How can an organisation’s culture and practices inspire commitment among employees with disabilities?

Disabilities are estimated to affect a sizeable portion of the population (1 in 5 people according to the US Census Bureau, 2012) and yet workplaces continue to manifest discriminatory practices. These arise both in terms of access to employment as well as social integration during employment.

Such negative experiences are likely to erode employee commitment and thus influence employee performance, well-being, and turnover intentions (Cooper-Hawkim & Viswesvaran, 2005).

While the commitment of other minority groups (e.g., women and older workers) has been studied extensively, there is a paucity of research focusing on those with disabilities. Professors Wittmer (University of Toledo) and Lim (Carroll University) address this gap by examining how commitment amongst employees with disabilities may be built through organisational culture and practices.

The researchers found that pro-disability culture, an environment that supports accessibility, catalyses a chain of positive effects. Firstly, it prompts the application of assistive technologies; in turn this enhances flexible working arrangements. Collectively, these conditions elevate commitment to the organisation.


The aim was to explore how culture and practices can enhance the organisational commitment of employees with disabilities by answering the following research questions:

  1. How does pro-disability culture influence organisational commitment?
  2. How do technology and flexibility practices influence organisational commitment?
  3. How does pro-disability culture work in combination with technology and flexibility practices to influence organisational commitment?

An online survey was administered to 86 HR Directors and Managers across multiple industries (e.g., healthcare, manufacturing, auto etc.). These leaders were chosen to participate because of their unique access to objective information and data regarding the employment of people with disabilities in their organization. The survey evaluated:

  • Pro-disability culture. Sample item: “Our organization has a written policy regarding hiring people with disabilities.”
  • Organizational commitment. Sample item: “People with disabilities in our organisation are committed to our organization.”
  • Pro-disability technology. Sample item: “Our organisation considers the needs and concerns of employees with disabilities in our technological planning.”
  • Flexible work arrangements. Sample item: “Our organization offers telecommuting (working remotely) to employees with disabilities.”

Pro-disability culture alone did not have a significant effect on organisational commitment. Instead, pro-disability culture triggered a cascade of positive effects for employees with disabilities. Organisations with pro-disability culture were found to have greater usage of assistive technologies (β= .66), which, in turn, amplified the application of flexible work arrangements (β= .85). Critically, it was the combination of these conditions that ultimately enhanced commitment to the organization (β= .33).


The results indicate that in isolation, neither pro-disability culture nor technology/flexibility practices are sufficient to drive commitment. Rather, they need to be developed concurrently.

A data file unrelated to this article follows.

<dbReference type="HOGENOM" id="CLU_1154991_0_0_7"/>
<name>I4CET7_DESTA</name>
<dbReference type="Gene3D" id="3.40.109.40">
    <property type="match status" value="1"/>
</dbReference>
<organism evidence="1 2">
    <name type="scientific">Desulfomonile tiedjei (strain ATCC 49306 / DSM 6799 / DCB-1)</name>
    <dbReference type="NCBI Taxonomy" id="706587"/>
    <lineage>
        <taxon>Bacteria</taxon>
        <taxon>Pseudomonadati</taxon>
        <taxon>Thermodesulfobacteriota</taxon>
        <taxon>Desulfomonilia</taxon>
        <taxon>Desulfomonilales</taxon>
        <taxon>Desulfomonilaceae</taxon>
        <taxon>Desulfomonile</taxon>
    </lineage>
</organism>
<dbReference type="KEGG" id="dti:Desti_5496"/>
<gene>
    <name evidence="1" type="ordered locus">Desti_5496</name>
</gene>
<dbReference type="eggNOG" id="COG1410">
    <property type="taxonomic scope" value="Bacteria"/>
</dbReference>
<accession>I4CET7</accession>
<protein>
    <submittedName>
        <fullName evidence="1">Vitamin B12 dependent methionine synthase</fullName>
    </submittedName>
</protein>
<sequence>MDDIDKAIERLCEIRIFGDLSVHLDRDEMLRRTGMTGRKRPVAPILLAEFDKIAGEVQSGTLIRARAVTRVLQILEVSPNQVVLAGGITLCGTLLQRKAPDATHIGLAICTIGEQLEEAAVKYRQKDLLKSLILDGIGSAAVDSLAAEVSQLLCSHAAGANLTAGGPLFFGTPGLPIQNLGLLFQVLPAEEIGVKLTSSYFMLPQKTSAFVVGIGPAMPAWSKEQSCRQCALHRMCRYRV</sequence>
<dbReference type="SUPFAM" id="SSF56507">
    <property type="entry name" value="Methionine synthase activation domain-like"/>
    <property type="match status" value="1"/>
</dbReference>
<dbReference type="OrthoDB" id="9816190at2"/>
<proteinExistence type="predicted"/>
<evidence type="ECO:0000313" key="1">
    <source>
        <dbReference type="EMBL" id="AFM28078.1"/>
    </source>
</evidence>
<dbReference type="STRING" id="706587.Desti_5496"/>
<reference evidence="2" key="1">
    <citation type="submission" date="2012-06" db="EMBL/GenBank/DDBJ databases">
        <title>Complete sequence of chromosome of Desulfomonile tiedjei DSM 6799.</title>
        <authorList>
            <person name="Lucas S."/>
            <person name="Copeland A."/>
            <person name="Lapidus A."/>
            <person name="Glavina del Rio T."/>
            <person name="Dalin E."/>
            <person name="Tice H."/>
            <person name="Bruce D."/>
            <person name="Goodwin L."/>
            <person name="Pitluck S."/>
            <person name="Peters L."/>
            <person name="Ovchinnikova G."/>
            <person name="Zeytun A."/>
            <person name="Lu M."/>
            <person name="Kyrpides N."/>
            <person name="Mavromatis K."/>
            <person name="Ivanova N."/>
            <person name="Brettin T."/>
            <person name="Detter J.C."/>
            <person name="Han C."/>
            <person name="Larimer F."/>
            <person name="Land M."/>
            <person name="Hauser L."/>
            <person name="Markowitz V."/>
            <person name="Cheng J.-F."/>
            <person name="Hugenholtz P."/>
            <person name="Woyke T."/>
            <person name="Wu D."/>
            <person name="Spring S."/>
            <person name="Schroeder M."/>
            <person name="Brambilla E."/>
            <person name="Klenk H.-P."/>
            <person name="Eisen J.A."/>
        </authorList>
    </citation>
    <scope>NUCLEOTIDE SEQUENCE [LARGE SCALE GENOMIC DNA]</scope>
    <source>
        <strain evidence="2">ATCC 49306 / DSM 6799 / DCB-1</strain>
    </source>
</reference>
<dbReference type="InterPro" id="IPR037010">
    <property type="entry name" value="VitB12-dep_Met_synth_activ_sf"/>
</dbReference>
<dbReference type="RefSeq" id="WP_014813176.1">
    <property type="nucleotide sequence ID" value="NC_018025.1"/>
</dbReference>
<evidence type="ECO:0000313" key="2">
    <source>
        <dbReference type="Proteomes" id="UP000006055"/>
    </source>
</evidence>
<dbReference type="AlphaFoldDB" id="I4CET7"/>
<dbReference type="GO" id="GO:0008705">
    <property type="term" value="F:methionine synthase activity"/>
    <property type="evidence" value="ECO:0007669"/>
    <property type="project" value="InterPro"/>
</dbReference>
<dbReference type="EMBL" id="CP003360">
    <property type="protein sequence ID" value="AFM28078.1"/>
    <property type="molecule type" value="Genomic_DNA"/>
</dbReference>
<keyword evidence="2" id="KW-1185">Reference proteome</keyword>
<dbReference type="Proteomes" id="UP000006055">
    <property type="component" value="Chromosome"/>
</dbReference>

Many organisations implement technology and flexibility policies predominantly out of legal compliance, without due consideration as to whether the environment is conducive to success. To maximise return on investments into technology and flexibility, it is crucial to first foster a pro-disability culture through:

  • Leadership initiatives (e.g., the promotion of managers who have undertaken disability awareness training and the education of managers regarding disability policies).

Making technology accessible is often less challenging and expensive than it appears (Bruyére et al., 2003). Some cost-effective additions include:

  • Work stations that allow wheelchairs to fit
  • Screen magnifiers
  • Special computer inputs for mice
  • Braille readers and keyboards
  • Voice-recognition software.

Likewise, flexibility initiatives are relatively inexpensive and allow people with disabilities to better attend to personal and medical needs. Strategies include:

  • Flex-time, absence autonomy
  • Compressed work weeks, reduced schedules
  • Flexible holidays, extra vacation days
  • Video-conferencing to enable working from home

A disability-supportive culture, maximises the effectiveness of assistive technology and flexibility practices. Collectively, such endeavours inspire commitment among those with disabilities whilst supporting a broader business imperative to cater to the unique needs of an increasingly diverse workforce.

For more information, contact Andrea Espedido

To read the full article, see Wittmer, J. L. S., & Lin, C. (2017). Valuing employees with disabilities: A chain effect of pro-disability climate on organizational commitment. Disability Studies Quarterly, 37(3).


Bruyere, S. M. D., Erickson, W., & Schramm, J. (2003). Disability in a technology-driven workplace. Employment and Disability Institute Collection, 1211.

Cooper-Hakim, A., & Viswesvaran, C. (2005). The construct of work commitment: Testing an integrative framework. Psychological Bulletin, 131, 241-259.

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